Buggie Buddies Ashley N'cole® Shopping
Not everybody is fully able. Some people are
born with disabilities, others acquire them due to injury, and anyone
who lives long enough acquires some disabilities. These people want, need,
and deserve access to the community.
Access for Individuals Who
Are Blind or Have Low Vision
This symbol may be used to indicate access for people who are
blind or have low vision, including: a guided tour, a path to
a nature trail or a scent garden in a park; and a tactile tour
or a museum exhibition that may be touched. (For other than Print
Symbol for Accessibility
The wheelchair symbol should only be used to indicate access for
individuals with limited mobility including wheelchair users.
For example, the symbol is used to indicate an accessible entrance,
bathroom or that a phone is lowered for wheelchair users. Remember
that a ramped entrance is not completely accessible if there are
no curb cuts, and an elevator is not accessible if it can only
be reached via steps.
Telephone Typewriter (TTY)
This device is also known as a text telephone
(TT), or telecommunications device for the deaf (TDD). TTY indicates
a device used with the telephone for communication with and between
deaf, hard of hearing, speech impaired and/or hearing persons.
Volume Control Telephone
This symbol indicates the location of telephones
that have handsets with amplified sound and/or adjustable volume
Assistive Listening Systems
These systems transmit amplified sound via
hearing aids, headsets or other devices. They include infrared,
loop and FM systems. Portable systems may be available from the
same audiovisual equipment suppliers that service conferences
Accessible Print (18 pt.
The symbol for large print is "Large
Print" printed in 18 pt. or larger text. In addition to indicating
that large print versions of books, pamphlets, museum guides and
theater programs are available, you may use the symbol on conference
or membership forms to indicate that print materials may be provided
in large print. Sans serif or modified serif print with good contrast
is important, and special attention should be paid to letter and
Sign Language Interpretation
The symbol indicates that Sign Language
Interpretation is provided for a lecture, tour, film, performance,
conference or other program.
The Information Symbol
The most valuable commodity of today's society
is information; to a person with a disability it is essential.
For example, the symbol may be used on signage or on a floor plan
to indicate the location of the information or security desk,
where there is more specific information or materials concerning
access accommodations and services such as "LARGE PRINT"
materials, audio cassette recordings of materials, or sign interpreted
Closed Captioning (CC)
This symbol indicates a choice for whether
or not to display captions for a television program or videotape.
TV sets that have a built-in or a separate decoder are equipped
to display dialogue for programs that are captioned when selected
by the viewer. The Television Decoder Circuitry Act of 1990 requires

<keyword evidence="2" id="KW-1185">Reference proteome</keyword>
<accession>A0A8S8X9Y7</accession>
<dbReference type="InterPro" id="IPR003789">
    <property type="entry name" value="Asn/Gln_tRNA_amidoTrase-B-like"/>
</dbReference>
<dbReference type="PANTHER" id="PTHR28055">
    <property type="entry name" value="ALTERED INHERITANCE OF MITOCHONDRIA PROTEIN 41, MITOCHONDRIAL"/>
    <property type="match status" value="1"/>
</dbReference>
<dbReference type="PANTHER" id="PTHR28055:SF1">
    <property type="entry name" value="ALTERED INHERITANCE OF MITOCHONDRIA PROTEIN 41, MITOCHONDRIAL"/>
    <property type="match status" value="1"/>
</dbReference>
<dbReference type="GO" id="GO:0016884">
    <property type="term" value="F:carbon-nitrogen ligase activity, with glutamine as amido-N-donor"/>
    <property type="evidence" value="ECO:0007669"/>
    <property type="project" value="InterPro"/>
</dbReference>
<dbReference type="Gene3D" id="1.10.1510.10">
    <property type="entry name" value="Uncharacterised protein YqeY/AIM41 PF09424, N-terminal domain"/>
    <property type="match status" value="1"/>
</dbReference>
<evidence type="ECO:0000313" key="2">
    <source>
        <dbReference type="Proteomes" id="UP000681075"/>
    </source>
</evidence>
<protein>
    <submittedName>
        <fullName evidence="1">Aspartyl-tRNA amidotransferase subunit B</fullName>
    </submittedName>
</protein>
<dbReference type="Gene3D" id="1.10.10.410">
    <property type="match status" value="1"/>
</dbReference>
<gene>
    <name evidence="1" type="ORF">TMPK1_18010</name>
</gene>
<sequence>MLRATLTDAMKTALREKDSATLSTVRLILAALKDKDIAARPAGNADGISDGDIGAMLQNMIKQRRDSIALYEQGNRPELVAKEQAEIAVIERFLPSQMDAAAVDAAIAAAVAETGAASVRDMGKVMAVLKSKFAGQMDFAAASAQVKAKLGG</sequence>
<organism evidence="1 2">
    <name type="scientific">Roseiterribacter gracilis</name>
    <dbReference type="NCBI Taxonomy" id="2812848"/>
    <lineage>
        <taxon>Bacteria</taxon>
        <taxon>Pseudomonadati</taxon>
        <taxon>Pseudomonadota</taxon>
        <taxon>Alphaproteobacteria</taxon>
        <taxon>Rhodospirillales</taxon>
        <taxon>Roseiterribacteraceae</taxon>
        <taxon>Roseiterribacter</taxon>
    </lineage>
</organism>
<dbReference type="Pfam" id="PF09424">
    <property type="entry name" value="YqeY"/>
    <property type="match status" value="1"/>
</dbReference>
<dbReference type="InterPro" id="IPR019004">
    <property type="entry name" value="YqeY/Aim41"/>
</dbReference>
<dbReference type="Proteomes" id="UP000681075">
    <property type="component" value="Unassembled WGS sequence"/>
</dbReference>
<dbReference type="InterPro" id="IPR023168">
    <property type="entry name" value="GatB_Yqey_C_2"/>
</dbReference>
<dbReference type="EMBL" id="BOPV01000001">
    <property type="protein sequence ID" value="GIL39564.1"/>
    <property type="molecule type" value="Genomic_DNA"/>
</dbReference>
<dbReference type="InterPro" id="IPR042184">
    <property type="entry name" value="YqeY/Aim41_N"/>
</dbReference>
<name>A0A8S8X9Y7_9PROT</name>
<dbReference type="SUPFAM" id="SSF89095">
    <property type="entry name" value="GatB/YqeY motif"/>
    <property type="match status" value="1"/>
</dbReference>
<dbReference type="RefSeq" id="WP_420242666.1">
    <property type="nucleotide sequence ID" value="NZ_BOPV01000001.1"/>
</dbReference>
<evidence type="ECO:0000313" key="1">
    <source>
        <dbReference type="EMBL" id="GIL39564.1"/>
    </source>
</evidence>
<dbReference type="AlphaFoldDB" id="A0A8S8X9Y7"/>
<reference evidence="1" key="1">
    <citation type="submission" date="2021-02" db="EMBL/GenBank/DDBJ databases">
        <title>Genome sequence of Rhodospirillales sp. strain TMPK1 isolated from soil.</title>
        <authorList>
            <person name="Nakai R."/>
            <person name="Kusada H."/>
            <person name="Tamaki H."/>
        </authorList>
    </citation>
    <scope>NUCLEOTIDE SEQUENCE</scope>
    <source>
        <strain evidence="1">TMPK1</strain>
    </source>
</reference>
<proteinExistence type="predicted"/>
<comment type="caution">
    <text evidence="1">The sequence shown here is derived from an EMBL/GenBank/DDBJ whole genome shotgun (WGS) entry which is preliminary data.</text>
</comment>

TV sets (with screens 13" or larger) to have built-in decoders
as of July, 1993. Also, videos that are part of exhibitions may
be closed captioned using the symbol with instruction to press
a button for captioning.
Opened Captioning (OC)
This symbol indicates that captions, which
translate dialogue and other sounds in print, are always displayed
on the videotape, movie or television program. Open Captioning
is preferred by many including deaf and hard-of-hearing individuals,
and people whose second language is English. In addition, it is
helpful in teaching children how to read and in keeping sound
levels to a minimum in museums and restaurants.
This symbol indicates that printed material
is available in Braille, including exhibition labeling, publications
A service for persons who are blind or have
low vision Audio Description makes the performing arts, visual
arts, television, video, and film more accessible. Description
of visual elements is provided by a trained Audio Describer through
the Secondary Audio Program (SAP) of televisions and monitors
equipped with stereo sound. An adapter for non-stereo TVs is available
through the American Foundation for the Blind, (800) 829-0500.
For live Audio Description, a trained Audio Describer offers live
commentary or narration (via headphones and a small transmitter)
consisting of concise, objective descriptions of visual elements:
i.e., a theater performance or a visual arts exhibition.
Ramps are essential for wheelchair users
if elevators or lifts are not available to connect different levels.
However, some people who use walking aids have difficulty with
ramps and prefer stairs. Although ramp slopes between 1:16 and
1:20 are preferred the rule of thumb for constructing a ramp is
12" of length for every inch of rise. The ability to manage
an incline is related to both its slope and its length. Wheelchair
users with disabilities affecting their arms or with low stamina
have serious difficulty using inclines. In fact many ambulatory
people and most people who use wheelchairs can manage a slope
of even 1:16.